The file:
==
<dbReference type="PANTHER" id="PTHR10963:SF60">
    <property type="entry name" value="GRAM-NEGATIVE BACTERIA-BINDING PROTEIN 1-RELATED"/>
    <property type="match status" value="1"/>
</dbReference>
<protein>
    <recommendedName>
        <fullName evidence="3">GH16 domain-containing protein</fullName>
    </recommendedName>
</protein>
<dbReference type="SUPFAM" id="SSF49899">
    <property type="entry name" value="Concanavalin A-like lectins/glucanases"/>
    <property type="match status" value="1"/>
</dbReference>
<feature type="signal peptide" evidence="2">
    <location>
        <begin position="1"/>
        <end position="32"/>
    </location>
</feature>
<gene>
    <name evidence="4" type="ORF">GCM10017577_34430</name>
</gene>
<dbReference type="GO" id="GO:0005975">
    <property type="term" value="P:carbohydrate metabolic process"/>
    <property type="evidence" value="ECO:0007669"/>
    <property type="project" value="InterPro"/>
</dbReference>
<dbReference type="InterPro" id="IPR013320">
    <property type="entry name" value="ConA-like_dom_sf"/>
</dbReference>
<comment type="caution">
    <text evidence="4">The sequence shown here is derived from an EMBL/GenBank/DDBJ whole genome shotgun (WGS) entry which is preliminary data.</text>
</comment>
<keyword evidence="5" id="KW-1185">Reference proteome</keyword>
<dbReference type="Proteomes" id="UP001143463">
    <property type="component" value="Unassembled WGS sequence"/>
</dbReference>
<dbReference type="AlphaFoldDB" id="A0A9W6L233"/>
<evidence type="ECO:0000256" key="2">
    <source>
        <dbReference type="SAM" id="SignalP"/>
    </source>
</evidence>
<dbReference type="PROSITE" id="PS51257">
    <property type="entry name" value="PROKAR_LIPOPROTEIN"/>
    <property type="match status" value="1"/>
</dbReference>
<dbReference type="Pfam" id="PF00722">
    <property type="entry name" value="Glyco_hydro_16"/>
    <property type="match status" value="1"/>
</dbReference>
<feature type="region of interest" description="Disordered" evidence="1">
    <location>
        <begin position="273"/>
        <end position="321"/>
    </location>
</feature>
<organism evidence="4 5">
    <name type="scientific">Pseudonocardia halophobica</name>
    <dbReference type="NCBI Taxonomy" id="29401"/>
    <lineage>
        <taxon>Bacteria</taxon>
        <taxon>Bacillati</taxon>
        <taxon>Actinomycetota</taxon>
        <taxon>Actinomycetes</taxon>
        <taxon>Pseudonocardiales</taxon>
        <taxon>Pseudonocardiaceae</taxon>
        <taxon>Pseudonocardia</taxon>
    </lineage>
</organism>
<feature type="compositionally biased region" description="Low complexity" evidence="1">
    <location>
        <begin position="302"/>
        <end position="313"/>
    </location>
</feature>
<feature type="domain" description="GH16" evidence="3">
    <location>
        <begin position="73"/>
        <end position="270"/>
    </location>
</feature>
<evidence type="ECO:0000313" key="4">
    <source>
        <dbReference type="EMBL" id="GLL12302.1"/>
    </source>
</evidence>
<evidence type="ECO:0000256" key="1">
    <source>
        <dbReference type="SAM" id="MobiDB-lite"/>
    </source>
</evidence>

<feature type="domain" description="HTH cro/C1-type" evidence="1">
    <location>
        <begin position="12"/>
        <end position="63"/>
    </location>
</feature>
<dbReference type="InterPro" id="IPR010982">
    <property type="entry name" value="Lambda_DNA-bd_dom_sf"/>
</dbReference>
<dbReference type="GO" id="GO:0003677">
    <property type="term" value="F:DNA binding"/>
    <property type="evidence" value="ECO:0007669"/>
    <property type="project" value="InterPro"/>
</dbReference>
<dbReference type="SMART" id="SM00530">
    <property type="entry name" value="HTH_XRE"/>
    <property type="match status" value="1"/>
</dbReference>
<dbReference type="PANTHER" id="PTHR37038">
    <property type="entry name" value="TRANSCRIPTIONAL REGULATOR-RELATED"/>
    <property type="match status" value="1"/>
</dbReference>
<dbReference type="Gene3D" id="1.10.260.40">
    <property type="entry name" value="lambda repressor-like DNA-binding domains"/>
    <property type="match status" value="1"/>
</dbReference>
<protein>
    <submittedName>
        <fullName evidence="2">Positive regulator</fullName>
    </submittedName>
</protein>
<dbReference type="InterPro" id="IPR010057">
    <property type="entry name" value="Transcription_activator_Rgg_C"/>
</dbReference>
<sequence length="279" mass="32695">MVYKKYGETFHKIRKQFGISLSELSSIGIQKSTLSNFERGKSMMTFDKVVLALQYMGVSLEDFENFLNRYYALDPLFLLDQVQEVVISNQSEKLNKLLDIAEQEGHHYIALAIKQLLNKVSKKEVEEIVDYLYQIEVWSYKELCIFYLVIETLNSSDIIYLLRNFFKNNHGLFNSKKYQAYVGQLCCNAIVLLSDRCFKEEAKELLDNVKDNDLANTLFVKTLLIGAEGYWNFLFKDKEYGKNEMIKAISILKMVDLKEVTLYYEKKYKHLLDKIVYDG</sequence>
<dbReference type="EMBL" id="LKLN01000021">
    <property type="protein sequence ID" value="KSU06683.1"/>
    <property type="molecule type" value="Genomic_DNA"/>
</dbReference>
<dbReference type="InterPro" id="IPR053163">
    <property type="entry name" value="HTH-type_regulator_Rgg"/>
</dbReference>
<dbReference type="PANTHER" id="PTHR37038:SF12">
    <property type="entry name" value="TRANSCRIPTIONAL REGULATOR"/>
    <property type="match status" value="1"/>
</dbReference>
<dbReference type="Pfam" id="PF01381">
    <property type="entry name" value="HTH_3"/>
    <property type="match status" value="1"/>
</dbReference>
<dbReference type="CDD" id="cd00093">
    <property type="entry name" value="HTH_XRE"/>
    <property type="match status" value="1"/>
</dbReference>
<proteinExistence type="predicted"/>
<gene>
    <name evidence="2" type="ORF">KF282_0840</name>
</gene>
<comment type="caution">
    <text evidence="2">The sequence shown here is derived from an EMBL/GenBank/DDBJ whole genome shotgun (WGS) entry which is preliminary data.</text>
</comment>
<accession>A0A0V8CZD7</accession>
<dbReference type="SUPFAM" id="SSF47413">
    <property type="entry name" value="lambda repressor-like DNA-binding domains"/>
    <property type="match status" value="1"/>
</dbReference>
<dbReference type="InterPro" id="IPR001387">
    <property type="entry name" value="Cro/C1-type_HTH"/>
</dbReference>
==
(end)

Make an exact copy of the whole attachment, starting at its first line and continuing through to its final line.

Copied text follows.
<dbReference type="PANTHER" id="PTHR10963:SF60">
    <property type="entry name" value="GRAM-NEGATIVE BACTERIA-BINDING PROTEIN 1-RELATED"/>
    <property type="match status" value="1"/>
</dbReference>
<protein>
    <recommendedName>
        <fullName evidence="3">GH16 domain-containing protein</fullName>
    </recommendedName>
</protein>
<dbReference type="SUPFAM" id="SSF49899">
    <property type="entry name" value="Concanavalin A-like lectins/glucanases"/>
    <property type="match status" value="1"/>
</dbReference>
<feature type="signal peptide" evidence="2">
    <location>
        <begin position="1"/>
        <end position="32"/>
    </location>
</feature>
<gene>
    <name evidence="4" type="ORF">GCM10017577_34430</name>
</gene>
<dbReference type="GO" id="GO:0005975">
    <property type="term" value="P:carbohydrate metabolic process"/>
    <property type="evidence" value="ECO:0007669"/>
    <property type="project" value="InterPro"/>
</dbReference>
<dbReference type="InterPro" id="IPR013320">
    <property type="entry name" value="ConA-like_dom_sf"/>
</dbReference>
<comment type="caution">
    <text evidence="4">The sequence shown here is derived from an EMBL/GenBank/DDBJ whole genome shotgun (WGS) entry which is preliminary data.</text>
</comment>
<keyword evidence="5" id="KW-1185">Reference proteome</keyword>
<dbReference type="Proteomes" id="UP001143463">
    <property type="component" value="Unassembled WGS sequence"/>
</dbReference>
<dbReference type="AlphaFoldDB" id="A0A9W6L233"/>
<evidence type="ECO:0000256" key="2">
    <source>
        <dbReference type="SAM" id="SignalP"/>
    </source>
</evidence>
<dbReference type="PROSITE" id="PS51257">
    <property type="entry name" value="PROKAR_LIPOPROTEIN"/>
    <property type="match status" value="1"/>
</dbReference>
<dbReference type="Pfam" id="PF00722">
    <property type="entry name" value="Glyco_hydro_16"/>
    <property type="match status" value="1"/>
</dbReference>
<feature type="region of interest" description="Disordered" evidence="1">
    <location>
        <begin position="273"/>
        <end position="321"/>
    </location>
</feature>
<organism evidence="4 5">
    <name type="scientific">Pseudonocardia halophobica</name>
    <dbReference type="NCBI Taxonomy" id="29401"/>
    <lineage>
        <taxon>Bacteria</taxon>
        <taxon>Bacillati</taxon>
        <taxon>Actinomycetota</taxon>
        <taxon>Actinomycetes</taxon>
        <taxon>Pseudonocardiales</taxon>
        <taxon>Pseudonocardiaceae</taxon>
        <taxon>Pseudonocardia</taxon>
    </lineage>
</organism>
<feature type="compositionally biased region" description="Low complexity" evidence="1">
    <location>
        <begin position="302"/>
        <end position="313"/>
    </location>
</feature>
<feature type="domain" description="GH16" evidence="3">
    <location>
        <begin position="73"/>
        <end position="270"/>
    </location>
</feature>
<evidence type="ECO:0000313" key="4">
    <source>
        <dbReference type="EMBL" id="GLL12302.1"/>
    </source>
</evidence>
<evidence type="ECO:0000256" key="1">
    <source>
        <dbReference type="SAM" id="MobiDB-lite"/>
    </source>
</evidence>

<feature type="domain" description="HTH cro/C1-type" evidence="1">
    <location>
        <begin position="12"/>
        <end position="63"/>
    </location>
</feature>
<dbReference type="InterPro" id="IPR010982">
    <property type="entry name" value="Lambda_DNA-bd_dom_sf"/>
</dbReference>
<dbReference type="GO" id="GO:0003677">
    <property type="term" value="F:DNA binding"/>
    <property type="evidence" value="ECO:0007669"/>
    <property type="project" value="InterPro"/>
</dbReference>
<dbReference type="SMART" id="SM00530">
    <property type="entry name" value="HTH_XRE"/>
    <property type="match status" value="1"/>
</dbReference>
<dbReference type="PANTHER" id="PTHR37038">
    <property type="entry name" value="TRANSCRIPTIONAL REGULATOR-RELATED"/>
    <property type="match status" value="1"/>
</dbReference>
<dbReference type="Gene3D" id="1.10.260.40">
    <property type="entry name" value="lambda repressor-like DNA-binding domains"/>
    <property type="match status" value="1"/>
</dbReference>
<protein>
    <submittedName>
        <fullName evidence="2">Positive regulator</fullName>
    </submittedName>
</protein>
<dbReference type="InterPro" id="IPR010057">
    <property type="entry name" value="Transcription_activator_Rgg_C"/>
</dbReference>
<sequence length="279" mass="32695">MVYKKYGETFHKIRKQFGISLSELSSIGIQKSTLSNFERGKSMMTFDKVVLALQYMGVSLEDFENFLNRYYALDPLFLLDQVQEVVISNQSEKLNKLLDIAEQEGHHYIALAIKQLLNKVSKKEVEEIVDYLYQIEVWSYKELCIFYLVIETLNSSDIIYLLRNFFKNNHGLFNSKKYQAYVGQLCCNAIVLLSDRCFKEEAKELLDNVKDNDLANTLFVKTLLIGAEGYWNFLFKDKEYGKNEMIKAISILKMVDLKEVTLYYEKKYKHLLDKIVYDG</sequence>
<dbReference type="EMBL" id="LKLN01000021">
    <property type="protein sequence ID" value="KSU06683.1"/>
    <property type="molecule type" value="Genomic_DNA"/>
</dbReference>
<dbReference type="InterPro" id="IPR053163">
    <property type="entry name" value="HTH-type_regulator_Rgg"/>
</dbReference>
<dbReference type="PANTHER" id="PTHR37038:SF12">
    <property type="entry name" value="TRANSCRIPTIONAL REGULATOR"/>
    <property type="match status" value="1"/>
</dbReference>
<dbReference type="Pfam" id="PF01381">
    <property type="entry name" value="HTH_3"/>
    <property type="match status" value="1"/>
</dbReference>
<dbReference type="CDD" id="cd00093">
    <property type="entry name" value="HTH_XRE"/>
    <property type="match status" value="1"/>
</dbReference>
<proteinExistence type="predicted"/>
<gene>
    <name evidence="2" type="ORF">KF282_0840</name>
</gene>
<comment type="caution">
    <text evidence="2">The sequence shown here is derived from an EMBL/GenBank/DDBJ whole genome shotgun (WGS) entry which is preliminary data.</text>
</comment>
<accession>A0A0V8CZD7</accession>
<dbReference type="SUPFAM" id="SSF47413">
    <property type="entry name" value="lambda repressor-like DNA-binding domains"/>
    <property type="match status" value="1"/>
</dbReference>
<dbReference type="InterPro" id="IPR001387">
    <property type="entry name" value="Cro/C1-type_HTH"/>
</dbReference>